Organ and tissue donation by children with a heart condition

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Learn about organ and tissue donation by children with a heart condition.

Key points

  • Organ and tissue donation can save a life or improve its quality.
  • The heart, liver, kidneys, pancreas, lungs, small bowel, stomach, corneas, heart valves, bone, and skin can all be donated.
  • Organ donors have brain injuries that cannot be treated with medicines or operations.

This page explains how organ and tissue donation is carried out.

Organ and tissue donation is a wonderful gift that can save a person's life or improve its quality. The heart, liver, kidneys, pancreas, lungs, small bowel, stomach, corneas, heart valves, bone, and skin can all be donated. About 1,700 people in Ontario are currently in need of an organ transplant. More than 50 of these are under age 18. Some will die before a suitable donor is found. Transplantation has become a very successful treatment for people with organ or tissue failure, thanks to advances in surgery.

Organ donors — those who donate their organs for transplant — can be newborn babies, older babies, children, or adults who have become brain dead, most often by way of an injury. They may have been injured in a car crash or fall, or by drowning, or in some other accidental way. Their brain injuries cannot be treated with medicines or operations. While these donors are neurologically dead, their hearts and other organs can be supported for a short time with machines. It is necessary for organ donors to be on ventilators so that the heart continues to receive oxygen and beat, keeping the organs healthy and functioning.

Heart donation would not be an option for a child with a heart condition. However, if a heart defect was fully corrected early in life, donation of other organs might be possible if the subsequently healthy child/adult died of reasons unrelated to the heart condition, like injury. In contrast, brain death isn't a requirement for tissue donors. Children whose hearts have stopped can donate eyes and heart valves. Again, other types of tissue donation might be possible if a heart defect had been corrected early in life and the cause of death was unrelated to the heart condition.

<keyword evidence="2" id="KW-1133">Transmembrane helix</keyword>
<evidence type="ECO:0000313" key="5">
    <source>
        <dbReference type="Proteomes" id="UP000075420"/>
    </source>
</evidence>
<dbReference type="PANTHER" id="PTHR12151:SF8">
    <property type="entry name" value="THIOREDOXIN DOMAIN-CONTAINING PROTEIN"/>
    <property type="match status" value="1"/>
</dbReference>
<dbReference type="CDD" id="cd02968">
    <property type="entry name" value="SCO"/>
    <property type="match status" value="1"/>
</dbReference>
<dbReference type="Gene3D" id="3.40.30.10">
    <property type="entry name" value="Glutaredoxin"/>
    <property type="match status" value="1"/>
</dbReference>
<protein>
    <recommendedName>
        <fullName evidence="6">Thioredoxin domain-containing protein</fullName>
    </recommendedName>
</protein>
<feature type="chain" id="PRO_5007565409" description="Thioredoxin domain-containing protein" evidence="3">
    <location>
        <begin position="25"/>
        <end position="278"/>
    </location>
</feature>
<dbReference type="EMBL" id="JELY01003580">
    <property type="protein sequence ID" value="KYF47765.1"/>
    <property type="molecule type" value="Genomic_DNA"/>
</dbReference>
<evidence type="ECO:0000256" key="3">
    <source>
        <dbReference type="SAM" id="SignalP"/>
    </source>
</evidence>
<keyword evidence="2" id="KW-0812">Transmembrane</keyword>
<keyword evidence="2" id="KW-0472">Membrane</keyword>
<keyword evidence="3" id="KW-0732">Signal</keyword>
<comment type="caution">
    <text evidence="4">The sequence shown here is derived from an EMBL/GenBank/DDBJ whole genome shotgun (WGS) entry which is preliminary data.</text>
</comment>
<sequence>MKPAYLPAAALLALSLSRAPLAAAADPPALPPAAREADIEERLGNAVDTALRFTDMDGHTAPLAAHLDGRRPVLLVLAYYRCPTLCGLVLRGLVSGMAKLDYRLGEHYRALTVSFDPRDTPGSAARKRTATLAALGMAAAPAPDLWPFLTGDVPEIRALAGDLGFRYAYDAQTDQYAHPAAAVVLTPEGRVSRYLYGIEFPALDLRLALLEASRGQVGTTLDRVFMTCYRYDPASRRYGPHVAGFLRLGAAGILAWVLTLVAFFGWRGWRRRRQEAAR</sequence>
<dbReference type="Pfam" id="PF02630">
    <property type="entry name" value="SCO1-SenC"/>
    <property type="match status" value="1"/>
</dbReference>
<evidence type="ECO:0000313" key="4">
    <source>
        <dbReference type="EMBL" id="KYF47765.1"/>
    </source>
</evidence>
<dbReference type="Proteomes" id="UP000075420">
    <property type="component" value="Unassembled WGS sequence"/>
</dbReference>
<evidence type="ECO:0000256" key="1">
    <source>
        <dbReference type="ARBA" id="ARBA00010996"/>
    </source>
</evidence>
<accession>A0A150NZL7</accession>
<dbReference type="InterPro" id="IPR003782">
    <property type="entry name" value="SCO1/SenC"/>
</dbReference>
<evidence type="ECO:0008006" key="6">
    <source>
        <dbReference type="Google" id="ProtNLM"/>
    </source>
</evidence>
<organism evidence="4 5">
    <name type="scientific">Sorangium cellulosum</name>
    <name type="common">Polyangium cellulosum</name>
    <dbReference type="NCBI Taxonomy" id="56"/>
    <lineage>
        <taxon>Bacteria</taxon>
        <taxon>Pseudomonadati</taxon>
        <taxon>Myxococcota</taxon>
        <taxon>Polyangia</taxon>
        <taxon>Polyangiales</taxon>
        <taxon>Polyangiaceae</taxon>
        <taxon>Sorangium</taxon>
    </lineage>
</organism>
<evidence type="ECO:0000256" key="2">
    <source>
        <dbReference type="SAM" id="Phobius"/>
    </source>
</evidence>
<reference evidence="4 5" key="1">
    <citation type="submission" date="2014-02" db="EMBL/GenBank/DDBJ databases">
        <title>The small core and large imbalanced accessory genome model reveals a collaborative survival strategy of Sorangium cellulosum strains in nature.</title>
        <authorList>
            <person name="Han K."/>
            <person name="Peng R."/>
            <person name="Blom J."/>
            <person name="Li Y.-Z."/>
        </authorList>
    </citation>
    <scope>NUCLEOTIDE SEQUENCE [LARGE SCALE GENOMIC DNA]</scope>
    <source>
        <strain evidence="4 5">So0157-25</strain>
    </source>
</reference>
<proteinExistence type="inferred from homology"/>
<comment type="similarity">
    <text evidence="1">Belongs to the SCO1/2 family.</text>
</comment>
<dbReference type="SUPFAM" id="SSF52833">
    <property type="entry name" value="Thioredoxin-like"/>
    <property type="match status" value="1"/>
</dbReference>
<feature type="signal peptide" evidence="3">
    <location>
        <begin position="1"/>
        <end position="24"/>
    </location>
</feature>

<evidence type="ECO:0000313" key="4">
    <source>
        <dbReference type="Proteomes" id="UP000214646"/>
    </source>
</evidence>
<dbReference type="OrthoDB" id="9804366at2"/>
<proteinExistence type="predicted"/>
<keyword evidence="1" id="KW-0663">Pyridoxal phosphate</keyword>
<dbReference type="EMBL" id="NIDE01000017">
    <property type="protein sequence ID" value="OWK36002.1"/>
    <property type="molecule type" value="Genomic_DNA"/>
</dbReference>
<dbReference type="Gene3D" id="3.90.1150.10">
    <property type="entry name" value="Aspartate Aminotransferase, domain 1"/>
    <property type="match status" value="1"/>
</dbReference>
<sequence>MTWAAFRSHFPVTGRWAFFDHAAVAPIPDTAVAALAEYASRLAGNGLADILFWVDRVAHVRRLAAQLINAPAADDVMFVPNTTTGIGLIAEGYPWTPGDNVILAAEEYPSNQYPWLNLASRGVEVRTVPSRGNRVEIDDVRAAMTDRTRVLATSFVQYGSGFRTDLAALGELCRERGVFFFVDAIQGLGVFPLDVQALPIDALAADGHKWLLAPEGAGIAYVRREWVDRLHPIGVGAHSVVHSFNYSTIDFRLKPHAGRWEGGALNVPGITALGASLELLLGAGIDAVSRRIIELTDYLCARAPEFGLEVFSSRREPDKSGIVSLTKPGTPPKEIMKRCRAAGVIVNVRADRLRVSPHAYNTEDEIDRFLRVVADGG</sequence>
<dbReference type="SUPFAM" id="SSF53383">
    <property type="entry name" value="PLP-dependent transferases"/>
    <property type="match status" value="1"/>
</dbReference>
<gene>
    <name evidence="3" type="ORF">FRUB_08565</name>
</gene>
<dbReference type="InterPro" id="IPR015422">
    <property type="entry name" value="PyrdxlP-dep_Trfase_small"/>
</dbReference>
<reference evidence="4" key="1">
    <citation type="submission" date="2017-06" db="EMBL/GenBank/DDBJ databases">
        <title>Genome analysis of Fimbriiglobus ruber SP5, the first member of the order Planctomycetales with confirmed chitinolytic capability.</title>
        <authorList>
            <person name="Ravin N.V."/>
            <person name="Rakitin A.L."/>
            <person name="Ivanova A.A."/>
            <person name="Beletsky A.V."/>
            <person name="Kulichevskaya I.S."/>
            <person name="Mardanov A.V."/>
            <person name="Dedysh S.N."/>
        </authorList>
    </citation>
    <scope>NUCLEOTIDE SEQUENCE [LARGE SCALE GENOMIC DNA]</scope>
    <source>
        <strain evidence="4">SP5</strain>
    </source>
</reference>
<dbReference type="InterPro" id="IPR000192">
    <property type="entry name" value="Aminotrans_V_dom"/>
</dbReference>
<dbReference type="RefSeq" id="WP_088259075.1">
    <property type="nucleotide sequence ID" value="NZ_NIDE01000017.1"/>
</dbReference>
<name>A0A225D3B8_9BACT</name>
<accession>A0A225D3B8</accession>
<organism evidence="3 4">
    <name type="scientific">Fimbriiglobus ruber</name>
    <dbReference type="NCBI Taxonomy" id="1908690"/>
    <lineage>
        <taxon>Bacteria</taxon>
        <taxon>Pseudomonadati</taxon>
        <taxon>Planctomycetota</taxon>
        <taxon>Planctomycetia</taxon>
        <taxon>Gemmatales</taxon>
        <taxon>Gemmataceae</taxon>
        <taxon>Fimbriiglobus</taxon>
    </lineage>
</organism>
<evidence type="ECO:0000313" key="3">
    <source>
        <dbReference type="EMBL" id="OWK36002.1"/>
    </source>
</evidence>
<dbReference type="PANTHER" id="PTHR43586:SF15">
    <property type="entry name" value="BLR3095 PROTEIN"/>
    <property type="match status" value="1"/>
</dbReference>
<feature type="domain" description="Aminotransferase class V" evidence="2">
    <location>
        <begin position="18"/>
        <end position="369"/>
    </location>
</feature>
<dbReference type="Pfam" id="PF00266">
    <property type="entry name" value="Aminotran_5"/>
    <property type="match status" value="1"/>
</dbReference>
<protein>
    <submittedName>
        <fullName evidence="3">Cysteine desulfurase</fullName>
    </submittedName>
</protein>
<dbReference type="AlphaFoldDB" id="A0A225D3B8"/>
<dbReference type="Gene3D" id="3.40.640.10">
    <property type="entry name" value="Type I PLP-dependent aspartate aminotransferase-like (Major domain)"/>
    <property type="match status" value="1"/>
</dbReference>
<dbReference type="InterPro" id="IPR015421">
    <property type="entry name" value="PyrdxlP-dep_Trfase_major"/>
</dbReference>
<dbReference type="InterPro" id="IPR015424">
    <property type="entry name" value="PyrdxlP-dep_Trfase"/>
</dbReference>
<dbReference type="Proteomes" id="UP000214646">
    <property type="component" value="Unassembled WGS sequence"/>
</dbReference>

Tissue/organ donation by a child is something that should be considered and discussed when the child is in good health, so they can make their wishes known. While it is difficult to discuss this issue, it is very worthwhile. Many families who have decided to donate their child's organs take comfort in the action because they feel that some good has come out of their child's experience. If a child is old enough to participate in the discussion about tissue/organ donation, they should. If there are religious issues, it's helpful to speak to a religious official. Most major religions support organ and tissue donation.

If a child dies, and the decision has been made beforehand as to whether donation is an acceptable option, next of kin give consent through a formal consent process. (Even in cases where adults sign consent forms, donation won't go ahead unless next of kin agree.) Tests are then done to ensure certain criteria are met. Families are well supported at this time. Someone from the hospital's organ donation team is available to answer questions and other experts (including nurses, doctors, chaplains, and social workers) provide support.

The process of removing the organs/tissue is carried out with complete respect and dignity. It is a sterile procedure like any other carried out by a surgeon with the support of nurses. It will not cause any disfigurement should a parent want an open casket at the child's funeral. No one will be able to tell that the child was an organ/tissue donor. Organ/tissue donation also won't delay funeral arrangements and there is no cost to the family for donation.

After the tissue/organ has been donated, some basic information is provided to the parents of the donor about the recipient, although the child is not identified by name or hospital. Knowing that their child helped another sick child can be very comforting. Many parents report that the organ donation was the one "bright light" to come out of their child's tragedy.

Last updated: May 19th 2010